Global independent insurance management firm Kane has completed another private catastrophe bond issuance through its Kane SAC Limited Note Program, with a $7.32m Series 2014-2 renewal of the Series 2013-1 transaction issued a year ago.
This is the third privately placed and issued cat bond lite type deal to come out of the Kane SAC (Segregated Accounts Company) Program on the insurance managers platform and we’re told it renews the first deal on the platform, albeit at a slightly smaller size than the $9,523,770 2013-1 issue. The Kane SAC platform has also been utilised by ILS fund manager Twelve Capital to issue its series of three Dodeka cat bond transactions.
The $7.32m of private cat bond notes issued in the Kane SAC Series 2014-2 deal have been listed on the Bermuda Stock Exchange, with Appleby Securities (Bermuda) acting as listing sponsor.
The 2014-2 notes were admitted to listing on the 10th July, according to the BSX announcement, and have a due date of the 10th June 2015, so having around an 11 month term, much like the 2013-1 deal which matured recently and that this transaction renews.
The Kane SAC Program Series 2013-1 deal featured underlying risk ceded from the Texas Windstorm Insurance Association (TWIA) so were exposed to U.S. North American wind (hurricane risks) on an indemnity trigger basis.
We’ve been told that this is a renewal deal, however the 2013-1 deal was not sponsored by TWIA. Rather TWIA was a passive player in the deal and the transaction was actually down to a participant in its reinsurance programme, on a collateralized basis, that wanted the risk in a liquid format, likely to meet a fund mandate. We hope to get some more information to 100% confirm the perils and trigger in the coming days.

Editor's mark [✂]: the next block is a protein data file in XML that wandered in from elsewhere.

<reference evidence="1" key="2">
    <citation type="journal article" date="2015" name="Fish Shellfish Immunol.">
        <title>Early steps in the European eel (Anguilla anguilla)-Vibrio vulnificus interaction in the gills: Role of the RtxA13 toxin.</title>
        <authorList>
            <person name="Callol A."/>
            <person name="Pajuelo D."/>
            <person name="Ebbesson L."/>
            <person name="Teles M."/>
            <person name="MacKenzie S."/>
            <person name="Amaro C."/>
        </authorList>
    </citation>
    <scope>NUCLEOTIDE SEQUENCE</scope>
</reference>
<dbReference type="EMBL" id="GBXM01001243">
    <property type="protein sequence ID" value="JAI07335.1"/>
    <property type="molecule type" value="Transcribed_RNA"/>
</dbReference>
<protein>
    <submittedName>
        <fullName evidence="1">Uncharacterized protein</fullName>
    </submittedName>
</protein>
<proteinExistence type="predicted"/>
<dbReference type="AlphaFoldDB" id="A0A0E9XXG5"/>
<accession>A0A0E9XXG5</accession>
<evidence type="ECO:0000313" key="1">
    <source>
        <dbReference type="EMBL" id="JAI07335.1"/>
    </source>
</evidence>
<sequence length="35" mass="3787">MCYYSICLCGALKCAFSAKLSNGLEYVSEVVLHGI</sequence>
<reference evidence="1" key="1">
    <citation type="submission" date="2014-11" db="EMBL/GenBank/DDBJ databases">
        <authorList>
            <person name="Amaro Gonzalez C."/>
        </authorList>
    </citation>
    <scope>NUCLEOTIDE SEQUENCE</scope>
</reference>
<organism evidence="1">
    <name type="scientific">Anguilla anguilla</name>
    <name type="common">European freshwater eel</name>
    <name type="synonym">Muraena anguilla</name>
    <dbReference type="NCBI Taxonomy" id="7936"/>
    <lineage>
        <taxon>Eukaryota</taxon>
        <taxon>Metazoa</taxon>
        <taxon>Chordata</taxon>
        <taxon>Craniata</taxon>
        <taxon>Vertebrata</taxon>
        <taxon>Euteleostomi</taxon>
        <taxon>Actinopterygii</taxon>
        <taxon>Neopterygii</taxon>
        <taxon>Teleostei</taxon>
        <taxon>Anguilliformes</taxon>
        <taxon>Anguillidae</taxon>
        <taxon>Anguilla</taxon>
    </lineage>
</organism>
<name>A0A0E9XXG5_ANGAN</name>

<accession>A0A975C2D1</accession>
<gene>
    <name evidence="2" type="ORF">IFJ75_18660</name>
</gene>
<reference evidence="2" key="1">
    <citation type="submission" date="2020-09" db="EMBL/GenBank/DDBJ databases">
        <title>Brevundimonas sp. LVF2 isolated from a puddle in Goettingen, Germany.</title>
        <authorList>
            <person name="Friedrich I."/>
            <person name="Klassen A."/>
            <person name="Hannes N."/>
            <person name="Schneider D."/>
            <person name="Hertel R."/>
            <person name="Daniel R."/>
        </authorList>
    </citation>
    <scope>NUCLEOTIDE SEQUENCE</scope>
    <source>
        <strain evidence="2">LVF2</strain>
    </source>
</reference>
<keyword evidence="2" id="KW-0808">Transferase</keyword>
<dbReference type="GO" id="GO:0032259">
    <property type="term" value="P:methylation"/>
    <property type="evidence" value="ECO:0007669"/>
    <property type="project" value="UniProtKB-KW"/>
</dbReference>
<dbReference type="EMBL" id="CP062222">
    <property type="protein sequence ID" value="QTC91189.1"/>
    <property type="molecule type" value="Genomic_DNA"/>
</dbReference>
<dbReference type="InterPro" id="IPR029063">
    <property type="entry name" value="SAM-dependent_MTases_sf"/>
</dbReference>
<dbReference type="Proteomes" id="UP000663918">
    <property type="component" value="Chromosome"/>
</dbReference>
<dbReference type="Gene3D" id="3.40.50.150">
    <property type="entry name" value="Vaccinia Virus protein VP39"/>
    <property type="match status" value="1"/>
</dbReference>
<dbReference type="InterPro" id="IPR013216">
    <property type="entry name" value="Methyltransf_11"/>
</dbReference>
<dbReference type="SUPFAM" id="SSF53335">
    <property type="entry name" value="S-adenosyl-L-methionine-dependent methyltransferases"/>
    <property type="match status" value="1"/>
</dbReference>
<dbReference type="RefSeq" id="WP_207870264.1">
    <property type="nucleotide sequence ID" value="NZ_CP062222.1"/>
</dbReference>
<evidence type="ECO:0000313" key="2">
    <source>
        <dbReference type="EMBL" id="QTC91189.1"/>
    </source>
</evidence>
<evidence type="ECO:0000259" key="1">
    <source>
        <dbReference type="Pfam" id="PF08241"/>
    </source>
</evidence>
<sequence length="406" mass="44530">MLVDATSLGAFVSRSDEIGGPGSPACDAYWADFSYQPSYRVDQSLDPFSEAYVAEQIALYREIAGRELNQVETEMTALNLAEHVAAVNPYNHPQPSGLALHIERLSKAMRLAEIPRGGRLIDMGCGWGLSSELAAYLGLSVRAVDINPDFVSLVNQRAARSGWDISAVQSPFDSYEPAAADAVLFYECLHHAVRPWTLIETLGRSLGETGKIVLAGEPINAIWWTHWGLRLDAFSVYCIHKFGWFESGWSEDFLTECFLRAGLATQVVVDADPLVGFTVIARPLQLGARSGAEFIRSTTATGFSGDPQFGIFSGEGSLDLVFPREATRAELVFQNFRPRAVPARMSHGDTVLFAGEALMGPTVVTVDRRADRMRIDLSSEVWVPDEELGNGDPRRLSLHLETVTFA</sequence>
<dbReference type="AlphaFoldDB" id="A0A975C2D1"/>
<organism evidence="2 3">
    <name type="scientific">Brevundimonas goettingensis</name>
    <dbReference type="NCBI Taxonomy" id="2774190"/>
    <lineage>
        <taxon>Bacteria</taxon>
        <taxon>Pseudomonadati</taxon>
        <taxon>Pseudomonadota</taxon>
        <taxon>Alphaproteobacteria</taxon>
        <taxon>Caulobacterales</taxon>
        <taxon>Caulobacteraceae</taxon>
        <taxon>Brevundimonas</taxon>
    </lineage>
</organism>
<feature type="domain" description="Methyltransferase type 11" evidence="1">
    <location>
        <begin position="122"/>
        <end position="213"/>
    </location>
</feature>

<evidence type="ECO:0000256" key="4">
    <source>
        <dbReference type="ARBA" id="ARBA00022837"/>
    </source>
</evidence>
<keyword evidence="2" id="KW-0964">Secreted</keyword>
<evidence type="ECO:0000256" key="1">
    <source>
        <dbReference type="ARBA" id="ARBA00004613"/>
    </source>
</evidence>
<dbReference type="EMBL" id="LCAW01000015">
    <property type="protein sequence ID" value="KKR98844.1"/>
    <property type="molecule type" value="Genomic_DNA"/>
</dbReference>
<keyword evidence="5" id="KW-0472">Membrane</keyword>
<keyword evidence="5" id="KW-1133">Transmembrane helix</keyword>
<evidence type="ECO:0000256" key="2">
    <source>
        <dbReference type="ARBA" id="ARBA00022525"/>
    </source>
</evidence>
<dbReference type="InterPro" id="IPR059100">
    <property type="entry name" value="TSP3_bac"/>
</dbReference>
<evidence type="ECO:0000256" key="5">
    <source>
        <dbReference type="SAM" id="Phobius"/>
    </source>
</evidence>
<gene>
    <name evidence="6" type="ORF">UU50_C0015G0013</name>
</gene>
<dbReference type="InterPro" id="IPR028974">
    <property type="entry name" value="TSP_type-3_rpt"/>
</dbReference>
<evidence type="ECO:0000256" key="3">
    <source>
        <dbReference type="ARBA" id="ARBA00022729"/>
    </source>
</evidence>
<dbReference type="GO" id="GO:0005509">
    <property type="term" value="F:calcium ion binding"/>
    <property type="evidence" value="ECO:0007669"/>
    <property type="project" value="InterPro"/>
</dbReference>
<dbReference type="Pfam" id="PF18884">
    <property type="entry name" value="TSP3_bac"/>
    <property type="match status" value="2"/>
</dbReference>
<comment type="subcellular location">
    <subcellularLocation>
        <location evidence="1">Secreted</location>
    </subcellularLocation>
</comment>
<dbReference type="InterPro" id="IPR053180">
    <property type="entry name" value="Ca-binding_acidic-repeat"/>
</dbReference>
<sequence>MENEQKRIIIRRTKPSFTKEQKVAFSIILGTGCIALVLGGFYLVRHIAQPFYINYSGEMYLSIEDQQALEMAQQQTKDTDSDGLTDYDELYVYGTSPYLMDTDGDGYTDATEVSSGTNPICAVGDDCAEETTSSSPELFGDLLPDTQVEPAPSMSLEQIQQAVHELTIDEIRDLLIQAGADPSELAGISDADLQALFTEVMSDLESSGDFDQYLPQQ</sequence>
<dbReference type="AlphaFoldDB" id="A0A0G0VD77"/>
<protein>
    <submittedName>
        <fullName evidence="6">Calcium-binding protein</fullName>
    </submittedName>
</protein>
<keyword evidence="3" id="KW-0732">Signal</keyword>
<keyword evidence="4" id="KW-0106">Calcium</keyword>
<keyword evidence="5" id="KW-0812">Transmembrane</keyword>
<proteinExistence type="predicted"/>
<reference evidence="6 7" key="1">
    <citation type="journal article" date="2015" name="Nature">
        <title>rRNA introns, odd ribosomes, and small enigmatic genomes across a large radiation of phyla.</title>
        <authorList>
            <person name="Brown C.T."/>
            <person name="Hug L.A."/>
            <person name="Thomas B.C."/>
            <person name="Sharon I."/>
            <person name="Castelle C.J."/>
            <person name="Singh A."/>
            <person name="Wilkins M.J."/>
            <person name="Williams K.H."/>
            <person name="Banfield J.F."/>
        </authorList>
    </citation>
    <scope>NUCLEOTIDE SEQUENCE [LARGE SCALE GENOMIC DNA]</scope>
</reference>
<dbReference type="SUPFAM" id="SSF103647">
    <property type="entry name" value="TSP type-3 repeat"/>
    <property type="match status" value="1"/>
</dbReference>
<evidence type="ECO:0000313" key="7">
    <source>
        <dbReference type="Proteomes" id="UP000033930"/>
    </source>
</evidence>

It’s also safe to assume that this will be a zero coupon bond, with no need for a coupon if the investor or ILS manager has structured it for themselves and is benefiting from the collateralized reinsurance premium instead.
Private cat bond, or cat bond lite, platforms like Kane’s provide investors and ILS managers a degree of flexibility, enabling them to access risk in securitized form more cheaply and from smaller transactions. Many investors like pension funds, have mandates that insist on secondary liquidity in their investments, thus making catastrophe bonds and ILS a more viable option than deploying capital into collateralized reinsurance.
Leveraging a platform like this allows the risk to be transformed into a format with that liquidity element and full transferability if required. Hence these platforms could become increasingly useful to the ILS fund managers and direct investors, as a tool to pass risk through to add a liquidity element, as the collateralized reinsurance and cat bond sector grows further.
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